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A True Woman by Emma Orczy

A True Woman

The Heart of a Woman


subjects: Crime & Mystery Fiction

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Luke de Mountford, heir to his uncle Lord Radcliffe, asks for Louise Harris’s hand in marriage. Just when everything seems to be going well, another nephew, Philip, turns up with a claim to his uncle’s fortune and Luke is forced to reveal to Louise that their financial future may not be as guaranteed as he had hoped. When Philip is discovered stabbed in a cab, suspicion naturally falls on Luke who certainly has a motive for murder. The head of the Criminal Investigation Department, who happens to be Louisa’s uncle, reveals his evidence before the ensuing trial and allows Colonel Harris to conceal himself in his office while a witness for the prosecution details the points of the evidence he will give at the trial. He also reveals that he intends to allow Luke time to escape should the verdict at the inquest be against him. (source: Wikipedia)

315 pages with a reading time of ~5 hours (78974 words), and first published in 1911. This DRM-Free edition published by epubBooks, .

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No! No! she was not going to gush!–Not even though there was nothing in the room at this moment to stand up afterward before her as dumb witness to a moment’s possible weakness. Less than nothing in fact: space might have spoken and recalled that moment … infinite nothingness might at some future time have brought back the memory of it … but these dumb, impassive objects! … the fountain pen between her fingers! The dull, uninteresting hotel furniture covered in red velvet–an uninviting red that repelled dreaminess and peace! The ormolu clock which had ceased long ago to mark the passage of time, wearied–as it no doubt was, poor thing–by the monotonous burden of a bronze Psyche gazing on her shiny brown charms, in an utterly blank and unreflective bronze mirror, while obviously bemoaning the fracture of one of her smooth bronze thighs! Indeed Louisa might well have given way to that overmastering feeling of excitement before all these things. They would neither see nor hear. They would never deride, for they could never remember.

But a wood fire crackled on the small hearth … and … and those citron-coloured carnations were favourite flowers of his … and his picture did stand on the top of that ugly little Louis Philippe bureau …No! No! it would never do to gush, for these things would see … and, though they might not remember, they would remind.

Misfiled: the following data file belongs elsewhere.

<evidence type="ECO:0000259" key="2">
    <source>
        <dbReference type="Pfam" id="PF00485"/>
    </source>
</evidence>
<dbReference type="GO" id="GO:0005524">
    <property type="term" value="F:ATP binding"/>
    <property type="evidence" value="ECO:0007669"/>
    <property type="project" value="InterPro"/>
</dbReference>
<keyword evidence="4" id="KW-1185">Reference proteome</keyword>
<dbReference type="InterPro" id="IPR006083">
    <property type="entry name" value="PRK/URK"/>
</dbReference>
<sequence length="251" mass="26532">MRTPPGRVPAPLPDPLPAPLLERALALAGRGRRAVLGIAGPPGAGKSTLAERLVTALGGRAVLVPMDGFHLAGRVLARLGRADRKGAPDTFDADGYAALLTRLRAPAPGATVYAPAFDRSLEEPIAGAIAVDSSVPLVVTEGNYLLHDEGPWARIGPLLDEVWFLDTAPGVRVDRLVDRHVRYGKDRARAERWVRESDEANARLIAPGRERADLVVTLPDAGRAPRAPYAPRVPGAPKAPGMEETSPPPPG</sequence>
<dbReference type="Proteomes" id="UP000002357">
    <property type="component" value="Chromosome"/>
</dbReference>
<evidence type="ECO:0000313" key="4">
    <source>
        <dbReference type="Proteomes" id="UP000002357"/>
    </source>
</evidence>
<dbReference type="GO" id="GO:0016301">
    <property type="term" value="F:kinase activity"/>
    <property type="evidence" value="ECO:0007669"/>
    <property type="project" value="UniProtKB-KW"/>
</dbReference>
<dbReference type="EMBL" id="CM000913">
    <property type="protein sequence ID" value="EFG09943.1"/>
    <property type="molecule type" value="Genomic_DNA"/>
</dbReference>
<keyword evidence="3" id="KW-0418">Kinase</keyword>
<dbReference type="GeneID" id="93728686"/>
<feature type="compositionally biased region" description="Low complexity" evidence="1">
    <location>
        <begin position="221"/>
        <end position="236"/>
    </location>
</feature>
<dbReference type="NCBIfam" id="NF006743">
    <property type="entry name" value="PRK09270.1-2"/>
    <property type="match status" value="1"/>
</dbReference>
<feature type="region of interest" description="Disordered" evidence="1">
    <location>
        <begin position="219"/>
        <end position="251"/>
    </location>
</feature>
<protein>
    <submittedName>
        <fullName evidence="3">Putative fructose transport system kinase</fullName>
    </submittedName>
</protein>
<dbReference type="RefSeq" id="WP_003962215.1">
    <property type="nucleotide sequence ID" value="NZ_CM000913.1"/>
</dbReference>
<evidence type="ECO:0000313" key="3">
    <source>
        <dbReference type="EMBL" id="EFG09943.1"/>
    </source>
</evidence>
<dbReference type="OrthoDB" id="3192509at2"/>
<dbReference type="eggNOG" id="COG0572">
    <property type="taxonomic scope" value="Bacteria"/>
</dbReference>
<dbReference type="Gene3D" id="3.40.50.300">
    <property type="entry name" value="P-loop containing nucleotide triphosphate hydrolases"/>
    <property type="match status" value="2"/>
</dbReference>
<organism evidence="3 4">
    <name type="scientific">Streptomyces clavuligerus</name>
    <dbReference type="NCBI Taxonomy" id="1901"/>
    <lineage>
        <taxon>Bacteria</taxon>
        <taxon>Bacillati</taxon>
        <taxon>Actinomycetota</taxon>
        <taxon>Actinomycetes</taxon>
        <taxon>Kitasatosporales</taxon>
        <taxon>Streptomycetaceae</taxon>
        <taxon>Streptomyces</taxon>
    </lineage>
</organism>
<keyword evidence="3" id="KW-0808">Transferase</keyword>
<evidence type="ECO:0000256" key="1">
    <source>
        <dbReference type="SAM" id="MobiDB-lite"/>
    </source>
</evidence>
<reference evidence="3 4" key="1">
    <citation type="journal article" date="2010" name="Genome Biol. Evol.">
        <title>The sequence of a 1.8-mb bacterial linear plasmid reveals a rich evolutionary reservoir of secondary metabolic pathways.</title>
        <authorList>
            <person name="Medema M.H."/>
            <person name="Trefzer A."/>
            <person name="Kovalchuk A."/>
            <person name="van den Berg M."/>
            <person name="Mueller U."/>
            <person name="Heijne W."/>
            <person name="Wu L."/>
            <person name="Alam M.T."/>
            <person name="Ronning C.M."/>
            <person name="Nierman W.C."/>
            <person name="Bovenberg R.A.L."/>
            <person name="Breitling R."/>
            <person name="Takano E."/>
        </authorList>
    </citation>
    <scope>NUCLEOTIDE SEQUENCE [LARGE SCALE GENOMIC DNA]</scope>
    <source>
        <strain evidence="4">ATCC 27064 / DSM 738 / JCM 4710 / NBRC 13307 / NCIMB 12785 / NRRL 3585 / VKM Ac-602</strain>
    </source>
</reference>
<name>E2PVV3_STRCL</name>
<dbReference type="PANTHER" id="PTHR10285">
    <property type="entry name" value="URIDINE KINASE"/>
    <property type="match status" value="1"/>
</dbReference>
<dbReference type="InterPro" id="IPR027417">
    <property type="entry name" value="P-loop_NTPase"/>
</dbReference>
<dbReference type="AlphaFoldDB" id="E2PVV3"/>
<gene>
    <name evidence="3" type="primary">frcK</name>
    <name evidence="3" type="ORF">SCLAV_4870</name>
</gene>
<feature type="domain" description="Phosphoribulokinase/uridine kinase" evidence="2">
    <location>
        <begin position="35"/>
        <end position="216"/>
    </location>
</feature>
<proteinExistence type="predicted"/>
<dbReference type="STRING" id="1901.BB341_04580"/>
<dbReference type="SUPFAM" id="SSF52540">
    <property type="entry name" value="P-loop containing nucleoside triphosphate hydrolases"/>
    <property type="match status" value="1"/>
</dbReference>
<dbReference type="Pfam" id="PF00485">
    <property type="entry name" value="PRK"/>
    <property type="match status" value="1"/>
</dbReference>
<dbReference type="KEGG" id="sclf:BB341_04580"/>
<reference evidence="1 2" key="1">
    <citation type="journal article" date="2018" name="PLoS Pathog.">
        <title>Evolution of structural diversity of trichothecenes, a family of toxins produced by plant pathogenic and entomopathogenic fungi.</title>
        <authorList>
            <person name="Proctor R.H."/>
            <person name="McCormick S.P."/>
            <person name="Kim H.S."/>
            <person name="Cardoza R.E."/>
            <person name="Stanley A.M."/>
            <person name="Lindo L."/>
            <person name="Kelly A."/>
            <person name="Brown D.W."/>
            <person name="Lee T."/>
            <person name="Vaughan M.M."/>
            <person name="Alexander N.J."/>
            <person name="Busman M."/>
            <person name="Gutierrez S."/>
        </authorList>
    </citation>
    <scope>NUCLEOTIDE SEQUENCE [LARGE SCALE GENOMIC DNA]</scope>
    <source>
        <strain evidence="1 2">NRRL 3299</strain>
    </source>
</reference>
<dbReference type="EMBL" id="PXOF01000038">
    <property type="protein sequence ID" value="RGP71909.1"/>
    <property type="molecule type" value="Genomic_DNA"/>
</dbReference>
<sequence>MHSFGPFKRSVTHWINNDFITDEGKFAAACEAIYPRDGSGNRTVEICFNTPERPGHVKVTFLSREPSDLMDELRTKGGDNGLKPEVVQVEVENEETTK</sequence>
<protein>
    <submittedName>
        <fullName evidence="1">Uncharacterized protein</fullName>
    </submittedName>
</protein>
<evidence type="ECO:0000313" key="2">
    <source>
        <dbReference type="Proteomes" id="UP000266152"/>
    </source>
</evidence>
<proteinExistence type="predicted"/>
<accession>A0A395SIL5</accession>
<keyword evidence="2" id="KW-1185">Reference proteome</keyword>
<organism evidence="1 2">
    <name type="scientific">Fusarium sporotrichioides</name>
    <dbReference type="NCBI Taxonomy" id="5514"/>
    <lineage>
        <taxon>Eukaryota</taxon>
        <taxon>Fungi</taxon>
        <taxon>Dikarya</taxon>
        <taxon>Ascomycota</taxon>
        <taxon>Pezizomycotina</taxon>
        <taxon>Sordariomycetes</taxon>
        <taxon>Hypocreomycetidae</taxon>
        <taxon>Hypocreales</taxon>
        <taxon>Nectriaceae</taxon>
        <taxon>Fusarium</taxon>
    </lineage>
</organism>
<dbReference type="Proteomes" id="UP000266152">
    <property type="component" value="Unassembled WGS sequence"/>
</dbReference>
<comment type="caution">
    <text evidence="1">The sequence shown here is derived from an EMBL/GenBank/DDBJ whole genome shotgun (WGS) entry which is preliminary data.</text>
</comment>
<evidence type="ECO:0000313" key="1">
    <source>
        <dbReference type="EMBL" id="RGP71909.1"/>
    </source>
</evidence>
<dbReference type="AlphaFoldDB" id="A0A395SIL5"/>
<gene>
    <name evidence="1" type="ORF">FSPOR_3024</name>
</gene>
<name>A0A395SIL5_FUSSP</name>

And Louisa counted herself one of the strong ones of this earth. Just think of her name. Have you ever known a Louisa who gushed? who called herself the happiest woman on earth? who thought of a man–just an ordinary man, mind you–as the best, the handsomest, the truest, the most perfect hero of romance that ever threw a radiance over the entire prosy world of the twentieth century?

Louisas, believe me, do no such things. The Mays and the Floras, the Lady Barbaras and Lady Edithas, look beatific and charming when, clasping their lily-white hands together and raising violet eyes to the patterned ceiling paper above them, they exclaim: “Oh, my hero and my king!”

But Louisas would only look ridiculous if they behaved like that … Louisa Harris, too! … Louisa, the eldest of three sisters, the daughter of a wealthy English gentleman with a fine estate in Kent, an assured position, no troubles, no cares, nothing in her life to make it sad, or sordid or interesting … Louisa Harris and romance! … Why, she was not even pretty. She had neither violet eyes nor hair of ruddy gold. The latter was brown and the former were gray. … How could romance come in the way of gray eyes, and of a girl named Louisa?

Can you conceive, for instance, one of those adorable detrimentals of low degree and empty pocket who have a way of arousing love in the hearts of the beautiful daughters of irascible millionaires, can you conceive such an interesting personage, I say, falling in love with Louisa Harris?

I confess that I cannot. To begin with, dear, kind Squire Harris was not altogether a millionaire, and not at all irascible, and penniless owners of romantic personalities were not on his visiting list.

Therefore Louisa, living a prosy life of luxury, got up every morning, ate a copious breakfast, walked out with the dogs, hunted in the autumn, skated in the winter, did the London season, and played tennis in the summer, just as hundreds and hundreds of other well-born, well-bred English girls of average means, average positions, average education, hunt, dance, and play tennis throughout the length and breadth of this country.

There was no room for romance in such a life, no time for it. … The life itself was so full already–so full of the humdrum of daily rounds, of common tasks, that the heart which beat with such ordinary regularity in the seemingly ordinary breast of a very ordinary girl did so all unconscious of the intense pathos which underlay this very ordinary existence.

Vaguely Louisa knew that somewhere, beyond even the land of dreams, there lay, all unknown, all mysterious, a glorious world of romance: a universe peopled by girlish imaginings, and the sensitive, creating thoughts of poets, by the galloping phantasies of super-excited brains, and the vague longings of ambitious souls: a universe wherein dwelt alike the memories of those who have loved and the hopes of those who suffer. But when she thought of it all, she did so as one who from the arid plain gazes on the cool streams and golden minarets which the fairy Fata Morgana conjures on the horizon far away. She looked on it as all unreal and altogether beyond her ken. She shut her eyes to the beautiful mirage, her heart against its childish yearnings.